Sehliselo Ndlovu is the first black wo­man pres­i­dent of the SA In­sti­tute of Min­ing and Me­tal­lurgy and is as­so­ciate pro­fes­sor in the School of Chem­i­cal and Me­tal­lur­gi­cal En­gi­neer­ing at Wits Uni­ver­sity, writes Sue Grant-Mar­shall

CityPress - - Business -

Please call me Selo,” says the en­gag­ing as­so­ciate pro­fes­sor, Sehliselo Ndlovu, who has come full cir­cle with the SA In­sti­tute of Min­ing and Me­tal­lurgy (SAIMM), for it used to send min­ing books and mag­a­zines to the BSc en­gi­neer­ing stu­dent in me­tal­lurgy at the Uni­ver­sity of Zim­babwe.

Later on it paid for her air ticket to Im­pe­rial Col­lege Lon­don. There she ob­tained her PhD in Min­er­als and Min­ing En­gi­neer­ing with a Bio­hy­dromet­al­lurgy spe­cial­i­sa­tion, in 2003.

“I grew up with the SAIMM, which serves the needs and in­ter­ests of min­ing in­dus­try pro­fes­sion­als, play­ing a piv­otal role in my chem­i­cal and me­tal­lur­gi­cal en­gi­neer­ing life,” says Ndlovu. “It also paid for a year’s tu­ition at Im­pe­rial Col­lege so I am in­cred­i­bly proud to now be its pres­i­dent.”

She is pas­sion­ate about ad­vanc­ing and pro­mot­ing the field of me­tal­lurgy and was in­stru­men­tal in the es­tab­lish­ment of the SAIMM young pro­fes­sion­als’ coun­cil on which she serves.

“It in­volves youth in de­ci­sion-mak­ing pro­cesses around the cur­rent chal­lenges in the min­ing in­dus­try,” she elab­o­rates.

Ndlovu be­gan teach­ing and do­ing re­search in hy­dromet­al­lurgy at Wits Uni­ver­sity in 2004.

“We use so­lu­tions such as acids, al­ka­lis and com­plexes to ex­tract met­als from nat­u­ral ores, as well as re­cov­er­ing met­als from sec­ondary sources such as waste ma­te­ri­als.”

The lat­ter in­clude cat­alytic con­vert­ers in old cars, cell phone bat­ter­ies, com­put­ers and so on in the e-waste field.

“In Europe and other areas of the first world that have ex­hausted their vir­gin min­er­als for the most part, they now talk about the ‘cir­cu­lar econ­omy’. We need to save met­als for fu­ture gen­er­a­tions, not least be­cause it is met­als that will drive the fourth in­dus­trial rev­o­lu­tion,” says the pro­fes­sor.

Raise an en­quir­ing eye­brow about the ex­ten­sive use of met­als and Ndlovu points to my cloth­ing ac­ces­sories, ring, even my hand­bag to il­lus­trate her point.

It is Ndlovu’s com­pre­hen­si­ble man­ner of com­mu­ni­cat­ing the in­tri­ca­cies of her sci­ence that has made her such a pop­u­lar teacher in the School of Chem­i­cal and Me­tal­lur­gi­cal En­gi­neer­ing at Wits.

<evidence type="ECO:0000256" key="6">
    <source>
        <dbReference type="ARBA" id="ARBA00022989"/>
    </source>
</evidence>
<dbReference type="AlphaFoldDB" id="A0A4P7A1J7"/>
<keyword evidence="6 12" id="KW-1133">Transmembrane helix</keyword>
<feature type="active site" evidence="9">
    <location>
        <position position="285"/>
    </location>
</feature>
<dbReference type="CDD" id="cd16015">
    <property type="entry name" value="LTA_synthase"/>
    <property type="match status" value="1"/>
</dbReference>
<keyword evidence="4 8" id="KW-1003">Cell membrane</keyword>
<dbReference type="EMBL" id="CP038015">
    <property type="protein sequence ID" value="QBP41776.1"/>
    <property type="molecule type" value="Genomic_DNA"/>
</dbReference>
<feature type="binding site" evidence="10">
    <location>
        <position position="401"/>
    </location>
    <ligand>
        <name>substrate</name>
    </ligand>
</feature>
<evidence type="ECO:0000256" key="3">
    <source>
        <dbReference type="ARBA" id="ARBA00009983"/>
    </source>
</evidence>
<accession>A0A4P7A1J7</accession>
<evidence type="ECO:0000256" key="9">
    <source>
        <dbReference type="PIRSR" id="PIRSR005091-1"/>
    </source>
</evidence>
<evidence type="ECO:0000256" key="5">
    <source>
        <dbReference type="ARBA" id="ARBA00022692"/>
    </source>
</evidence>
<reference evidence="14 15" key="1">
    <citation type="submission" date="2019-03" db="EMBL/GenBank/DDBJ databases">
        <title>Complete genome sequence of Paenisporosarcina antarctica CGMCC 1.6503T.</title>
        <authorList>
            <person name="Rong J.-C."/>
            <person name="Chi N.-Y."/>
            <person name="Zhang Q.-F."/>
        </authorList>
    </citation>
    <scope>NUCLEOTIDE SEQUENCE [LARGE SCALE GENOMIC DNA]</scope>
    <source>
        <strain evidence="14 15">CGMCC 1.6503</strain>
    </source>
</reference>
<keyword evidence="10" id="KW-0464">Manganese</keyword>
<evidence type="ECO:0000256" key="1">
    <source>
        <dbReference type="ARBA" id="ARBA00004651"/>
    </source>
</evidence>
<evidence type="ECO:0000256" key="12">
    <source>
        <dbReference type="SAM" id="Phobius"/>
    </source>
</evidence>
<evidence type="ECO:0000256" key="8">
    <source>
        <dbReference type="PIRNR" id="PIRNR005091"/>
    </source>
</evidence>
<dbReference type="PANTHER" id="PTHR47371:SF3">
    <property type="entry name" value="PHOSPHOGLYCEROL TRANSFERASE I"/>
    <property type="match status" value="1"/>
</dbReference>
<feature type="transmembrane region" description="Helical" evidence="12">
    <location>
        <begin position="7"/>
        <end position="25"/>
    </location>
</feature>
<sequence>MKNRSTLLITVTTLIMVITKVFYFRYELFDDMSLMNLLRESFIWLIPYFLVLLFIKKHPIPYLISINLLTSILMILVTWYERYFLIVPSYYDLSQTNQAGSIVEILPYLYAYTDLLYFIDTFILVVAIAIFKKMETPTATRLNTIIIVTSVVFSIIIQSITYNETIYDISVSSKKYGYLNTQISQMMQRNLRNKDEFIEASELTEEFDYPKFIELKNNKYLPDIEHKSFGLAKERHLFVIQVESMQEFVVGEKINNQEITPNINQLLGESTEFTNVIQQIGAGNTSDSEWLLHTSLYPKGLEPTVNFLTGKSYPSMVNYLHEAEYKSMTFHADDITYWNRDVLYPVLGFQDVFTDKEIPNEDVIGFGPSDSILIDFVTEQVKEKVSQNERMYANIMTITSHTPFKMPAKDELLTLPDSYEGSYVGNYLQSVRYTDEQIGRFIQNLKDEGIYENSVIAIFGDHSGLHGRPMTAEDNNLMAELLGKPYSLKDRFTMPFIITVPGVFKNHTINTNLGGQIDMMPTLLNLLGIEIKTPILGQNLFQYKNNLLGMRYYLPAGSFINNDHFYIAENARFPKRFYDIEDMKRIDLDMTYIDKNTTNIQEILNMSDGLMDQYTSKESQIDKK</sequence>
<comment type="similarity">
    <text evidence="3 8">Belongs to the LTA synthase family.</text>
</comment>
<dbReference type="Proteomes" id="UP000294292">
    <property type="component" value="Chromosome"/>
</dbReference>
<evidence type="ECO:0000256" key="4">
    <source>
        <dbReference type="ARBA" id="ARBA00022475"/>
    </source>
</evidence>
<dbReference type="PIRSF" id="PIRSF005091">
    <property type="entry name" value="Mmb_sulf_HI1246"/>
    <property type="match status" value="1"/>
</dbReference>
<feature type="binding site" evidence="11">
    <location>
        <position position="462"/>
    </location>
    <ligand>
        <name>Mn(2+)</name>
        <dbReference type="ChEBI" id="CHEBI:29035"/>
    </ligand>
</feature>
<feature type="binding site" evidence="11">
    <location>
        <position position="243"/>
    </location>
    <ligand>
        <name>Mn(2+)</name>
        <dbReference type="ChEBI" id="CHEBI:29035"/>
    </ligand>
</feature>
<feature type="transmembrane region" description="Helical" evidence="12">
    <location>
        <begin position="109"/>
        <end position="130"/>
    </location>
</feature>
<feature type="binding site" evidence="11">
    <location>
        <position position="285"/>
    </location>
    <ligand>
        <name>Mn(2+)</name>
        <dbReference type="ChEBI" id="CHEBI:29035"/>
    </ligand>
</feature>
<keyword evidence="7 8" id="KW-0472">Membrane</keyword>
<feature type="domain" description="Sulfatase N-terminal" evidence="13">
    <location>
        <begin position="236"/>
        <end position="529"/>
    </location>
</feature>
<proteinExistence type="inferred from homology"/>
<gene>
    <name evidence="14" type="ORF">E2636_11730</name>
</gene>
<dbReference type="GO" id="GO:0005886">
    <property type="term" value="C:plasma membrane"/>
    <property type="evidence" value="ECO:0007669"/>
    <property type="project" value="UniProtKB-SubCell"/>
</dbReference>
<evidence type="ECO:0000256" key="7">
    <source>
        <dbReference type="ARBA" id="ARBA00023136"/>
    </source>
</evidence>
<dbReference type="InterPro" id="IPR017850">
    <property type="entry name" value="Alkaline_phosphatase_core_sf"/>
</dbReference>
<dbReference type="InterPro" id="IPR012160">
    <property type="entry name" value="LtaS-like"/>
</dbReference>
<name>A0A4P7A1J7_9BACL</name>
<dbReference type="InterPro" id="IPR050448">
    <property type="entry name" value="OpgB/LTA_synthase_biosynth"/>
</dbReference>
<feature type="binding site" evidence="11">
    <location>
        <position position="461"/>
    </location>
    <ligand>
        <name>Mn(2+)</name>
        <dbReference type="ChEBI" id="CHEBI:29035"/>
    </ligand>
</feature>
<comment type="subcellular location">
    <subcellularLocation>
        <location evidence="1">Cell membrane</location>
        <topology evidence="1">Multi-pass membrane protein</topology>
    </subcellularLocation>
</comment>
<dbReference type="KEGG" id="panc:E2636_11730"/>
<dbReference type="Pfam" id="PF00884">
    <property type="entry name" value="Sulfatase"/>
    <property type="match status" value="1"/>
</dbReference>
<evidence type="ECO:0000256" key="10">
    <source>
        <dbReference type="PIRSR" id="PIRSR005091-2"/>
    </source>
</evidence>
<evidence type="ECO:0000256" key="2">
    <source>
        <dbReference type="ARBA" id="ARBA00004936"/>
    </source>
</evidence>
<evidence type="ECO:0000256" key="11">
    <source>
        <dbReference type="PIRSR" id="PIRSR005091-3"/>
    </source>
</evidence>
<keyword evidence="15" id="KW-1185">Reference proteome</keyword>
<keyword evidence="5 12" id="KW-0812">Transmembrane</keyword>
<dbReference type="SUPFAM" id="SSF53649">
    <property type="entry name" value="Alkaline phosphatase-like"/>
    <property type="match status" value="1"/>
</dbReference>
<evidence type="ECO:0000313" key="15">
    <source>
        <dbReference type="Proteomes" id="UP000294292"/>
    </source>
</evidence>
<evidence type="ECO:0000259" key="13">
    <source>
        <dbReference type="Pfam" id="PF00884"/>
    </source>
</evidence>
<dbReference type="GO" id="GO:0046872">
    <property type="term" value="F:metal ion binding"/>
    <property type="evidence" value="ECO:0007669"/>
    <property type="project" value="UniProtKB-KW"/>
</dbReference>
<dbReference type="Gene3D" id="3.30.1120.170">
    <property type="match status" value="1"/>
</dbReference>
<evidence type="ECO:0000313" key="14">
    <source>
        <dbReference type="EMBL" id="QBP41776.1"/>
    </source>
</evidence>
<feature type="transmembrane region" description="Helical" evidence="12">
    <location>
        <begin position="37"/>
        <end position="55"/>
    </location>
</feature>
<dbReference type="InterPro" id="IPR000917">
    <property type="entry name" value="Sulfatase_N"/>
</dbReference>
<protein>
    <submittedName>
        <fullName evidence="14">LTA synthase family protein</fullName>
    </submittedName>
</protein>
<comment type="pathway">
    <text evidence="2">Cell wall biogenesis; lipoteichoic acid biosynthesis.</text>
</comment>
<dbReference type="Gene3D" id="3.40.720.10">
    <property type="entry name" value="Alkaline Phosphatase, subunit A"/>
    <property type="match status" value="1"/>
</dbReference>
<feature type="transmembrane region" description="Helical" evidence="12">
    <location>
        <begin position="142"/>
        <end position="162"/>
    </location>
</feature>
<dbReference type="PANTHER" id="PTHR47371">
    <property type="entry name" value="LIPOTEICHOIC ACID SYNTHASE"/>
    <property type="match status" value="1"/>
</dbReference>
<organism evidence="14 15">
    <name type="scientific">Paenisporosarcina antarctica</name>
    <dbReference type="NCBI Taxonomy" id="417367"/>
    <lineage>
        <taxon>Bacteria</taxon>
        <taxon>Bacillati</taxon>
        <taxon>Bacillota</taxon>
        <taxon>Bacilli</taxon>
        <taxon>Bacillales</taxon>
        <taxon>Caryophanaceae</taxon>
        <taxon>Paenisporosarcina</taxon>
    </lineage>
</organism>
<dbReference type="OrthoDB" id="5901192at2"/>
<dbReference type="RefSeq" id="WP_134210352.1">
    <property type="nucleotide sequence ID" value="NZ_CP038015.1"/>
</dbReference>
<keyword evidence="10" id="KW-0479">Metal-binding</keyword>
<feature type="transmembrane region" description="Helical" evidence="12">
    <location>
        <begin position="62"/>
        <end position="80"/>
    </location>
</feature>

She is cur­rently su­per­vis­ing five PhD and 13 master’s stu­dents and the list of her su­per­vi­sion of higher de­grees as well as her re­search pa­pers and pub­li­ca­tions through the years would fill sev­eral news­pa­per pages.

Her re­search in­volves work­ing with lo­cal min­ing com­pa­nies to solve a num­ber of chal­lenges, rang­ing from find­ing so­lu­tions to acid mine drainage, de­vel­op­ing new pro­cesses for higher metal ex­trac­tion ef­fi­cien­cies at lower costs, and con­serv­ing water and en­ergy in the me­tal­lur­gi­cal pro­cesses.

In ad­di­tion to her teach­ing re­spon­si­bil­i­ties, she has been in­volved in cur­ricu­lum de­vel­op­ment at the school, which led to a new one be­ing im­ple­mented in 2015.

She’s been in­volved in col­lab­o­ra­tive re­search with uni­ver­si­ties in Ger­many and Ar­gentina, send­ing stu­dents there as well as to the US.

In view of the load on her slim shoul­ders, it’s no won­der that her stu­dents ask how she man­ages to be so well read and up to date on the top­ics they are re­search­ing.

Ndlovu’s jour­ney to her cur­rent po­si­tion is im­pres­sive.

She was born and grew up in Plumtree, Zim­babwe, be­fore mov­ing to Bu­l­awayo with her post­man fa­ther so she could at­tend St Columba’s High School there.

On hol­i­days back home, she and her six sib­lings helped her mother work in the fields, cul­ti­vat­ing maize, ground­nuts and sorghum, as well as look­ing af­ter cat­tle and goats.

“It was in­cred­i­bly hard work and I didn’t like it much,” she says frankly.

Her in­ter­est in min­ing was a byprod­uct of her pas­sion for “the ground, soil and min­er­als but the Uni­ver­sity of Zim­babwe did not en­cour­age women in min­ing so I con­cen­trated on me­tal­lurgy,” she says.

Iron­i­cally, her first job was work­ing for Bin­dura Nickel Cor­po­ra­tion where the then young wo­man de­signed a caus­tic soda pro­duc­tion plant for the whole re­fin­ery sec­tion in 1998. She went on to work in fer­roal­loys be­fore mov­ing into di­a­mond pro­duc­tion, over­see­ing the day-to-day run­ning of the di­a­mond re­cov­ery depart­ment at Bubye Min­er­als near Beit Bridge.

Shortly after­wards she went to Lon­don to study for her PhD and had been of­fered sev­eral jobs in the Bri­tish cap­i­tal as well as in Canada be­fore a col­league alerted her to the pos­si­bil­ity of work­ing at Wits.

“I wanted to come home to Africa, so when I got a call from the head of the school here, I didn’t hes­i­tate.”

To­day the busy pro­fes­sor, whose hus­band is a me­chan­i­cal en­gi­neer, copes ad­mirably with the dif­fi­cult work-home bal­ance with their son, aged 11. She re­laxes by do­ing gym, run­ning half-marathons, bak­ing cakes and watch­ing sci-fi movies.


MANY IRONS IN THE FIRE Pro­fes­sor Sehliselo Ndlovu

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